When the pandemic hit and Peloton popularity skyrocketed, soon most of my friends and coworkers were getting bikes and starting to chatter about their Peloton scores. Peloton score was becoming a social status symbol in this really weird, pandemic environment. Never one to back down from a social status challenge, I decided I wanted to reach the top — to finish in the top 1% of a 30-minute ride.
But one thing was holding me back — I wasn’t in that great of shape. Some background on me: I’ve had a Peloton since 2017 (a self-serving Christmas gift for my wife). In 3 years I didn’t even hit 100 rides. Definitely not a Peloton pro. For general fitness levels, I’m probably in the top 30–50% of athletic mid-30-year olds with kids and sedentary office jobs — nowhere near a top 1%-5% athlete. So how the hell was I going to reach a 1% finish on Peloton?
Following similar styles of Tim Ferriss and Jonathan Bales, I decided to “hack” Peloton performance, by using game theory and finding the edges to exploit.
The key to this challenge for me — I didn’t need to become a top 1% Peloton athlete (this would take months/years of training), I simply needed to generate a top 1% output score within the bounds of a 30-minute class.
To get started, I first did the math. Using the data from my previous classes and typical leaderboards, I figured out what level of output I would need to get a 1% finish. I calculated that it would take an average output of ~300–310 kj’s to reach an output in the mid-500’s, which what I was seeing consistently in the 1%. So I had my answer. I knew the target. Now I had to figure out how to reach that level of output for a 30-minute period.
To level set, my typical output at that time was around 200 kj’s (I was getting beat by my wife). I needed to increase it by over 50% — a massive jump. I realized I needed to find several edges, not just one or two.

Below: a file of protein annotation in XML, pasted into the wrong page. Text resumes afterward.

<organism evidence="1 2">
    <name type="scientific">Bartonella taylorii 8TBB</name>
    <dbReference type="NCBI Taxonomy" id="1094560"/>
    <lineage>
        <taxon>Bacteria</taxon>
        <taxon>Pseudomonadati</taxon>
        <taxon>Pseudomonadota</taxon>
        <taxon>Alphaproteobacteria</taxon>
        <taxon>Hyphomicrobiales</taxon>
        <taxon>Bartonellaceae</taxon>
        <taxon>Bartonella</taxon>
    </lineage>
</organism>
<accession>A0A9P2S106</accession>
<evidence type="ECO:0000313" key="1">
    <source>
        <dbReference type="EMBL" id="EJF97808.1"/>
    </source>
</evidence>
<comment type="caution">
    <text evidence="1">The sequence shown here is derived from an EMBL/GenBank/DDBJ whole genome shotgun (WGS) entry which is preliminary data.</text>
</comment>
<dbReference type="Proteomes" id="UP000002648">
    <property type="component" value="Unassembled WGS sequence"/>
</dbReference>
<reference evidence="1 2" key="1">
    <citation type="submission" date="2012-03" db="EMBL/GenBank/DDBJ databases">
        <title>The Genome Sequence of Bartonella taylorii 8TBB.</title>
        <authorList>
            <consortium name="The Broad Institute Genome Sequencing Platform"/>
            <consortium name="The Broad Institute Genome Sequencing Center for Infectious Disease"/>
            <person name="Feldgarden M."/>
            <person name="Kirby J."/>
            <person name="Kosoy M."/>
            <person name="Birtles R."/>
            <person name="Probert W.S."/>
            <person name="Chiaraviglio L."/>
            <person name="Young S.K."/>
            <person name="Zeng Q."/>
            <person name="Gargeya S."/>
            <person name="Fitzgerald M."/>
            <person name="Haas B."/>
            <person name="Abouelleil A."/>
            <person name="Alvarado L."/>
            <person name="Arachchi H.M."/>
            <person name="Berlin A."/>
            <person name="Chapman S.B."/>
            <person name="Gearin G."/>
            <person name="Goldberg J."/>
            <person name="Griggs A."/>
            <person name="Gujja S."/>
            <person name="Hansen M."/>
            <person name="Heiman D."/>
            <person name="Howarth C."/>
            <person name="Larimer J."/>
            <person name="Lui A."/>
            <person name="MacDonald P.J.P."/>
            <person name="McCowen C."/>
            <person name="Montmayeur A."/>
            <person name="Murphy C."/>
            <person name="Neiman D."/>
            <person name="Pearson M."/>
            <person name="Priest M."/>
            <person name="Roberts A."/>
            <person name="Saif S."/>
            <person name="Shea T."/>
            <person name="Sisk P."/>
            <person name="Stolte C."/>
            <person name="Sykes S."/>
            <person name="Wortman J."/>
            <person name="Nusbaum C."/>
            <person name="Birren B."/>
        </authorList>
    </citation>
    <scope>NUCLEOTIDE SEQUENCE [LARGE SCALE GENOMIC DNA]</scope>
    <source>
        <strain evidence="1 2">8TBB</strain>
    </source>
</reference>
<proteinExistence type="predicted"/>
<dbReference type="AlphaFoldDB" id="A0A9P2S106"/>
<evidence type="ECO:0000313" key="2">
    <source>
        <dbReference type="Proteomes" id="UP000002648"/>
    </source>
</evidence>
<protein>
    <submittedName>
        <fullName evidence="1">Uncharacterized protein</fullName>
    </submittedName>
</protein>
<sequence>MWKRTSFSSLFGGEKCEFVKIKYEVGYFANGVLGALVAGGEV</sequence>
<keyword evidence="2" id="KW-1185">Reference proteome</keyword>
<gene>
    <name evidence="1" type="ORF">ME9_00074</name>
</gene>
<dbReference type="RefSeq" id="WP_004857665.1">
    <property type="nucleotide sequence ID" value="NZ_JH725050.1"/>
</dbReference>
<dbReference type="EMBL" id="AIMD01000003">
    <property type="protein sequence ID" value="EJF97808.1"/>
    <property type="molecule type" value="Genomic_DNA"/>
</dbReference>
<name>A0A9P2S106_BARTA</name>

My first experiment was riding at the top max end of the instructor’s recommended zones for the entire class, and when I did that, I typically finished in only the top 15–20%. I learned immediately that the top riders weren’t staying within the class zones or maybe even listening to the instructor at all.
Then I dove deeper. I experimented with several different class types, different instructors and riding techniques over the course of 2–3 months. I learned the typical frequency of rest periods, length of warmups and cool downs. I studied the top of the leaderboard in each class to see what it would take to get to the 1% and how far off I was. I reviewed my metrics and output data on the Peloton app after classes, seeing how my average resistance and cadence were impacting my output.
After a few months of trials, it started clicking. I was rocketing up the leaderboard, finishing in the top 2–5% consistently. And then in February of 2021 I hit a new PR and finished in the top 100 of a 20,000+ ride.
How did I do it? I found the edges to exploit and went all-in from a mental and physical effort standpoint. I summarize those edges in the 5 tips below.
Before I dive in, a few quick disclaimers:
Disclaimer 1: You have to be in moderate cardio shape to actually beat your friends or finish in top 1% of rides. But not great shape by any means. Again, I’m in moderate shape (235 lbs., 20–25% bodyfat), and live a fairly sedentary lifestyle. If I can do it, you can too.
Disclaimer 2: This is not fitness advice. Of course there are other, better ways to PR, like building up cardio endurance, leg strength, increased training, VO2 max, etc. This post isn’t about that — it’s about game theory and quick wins to score big.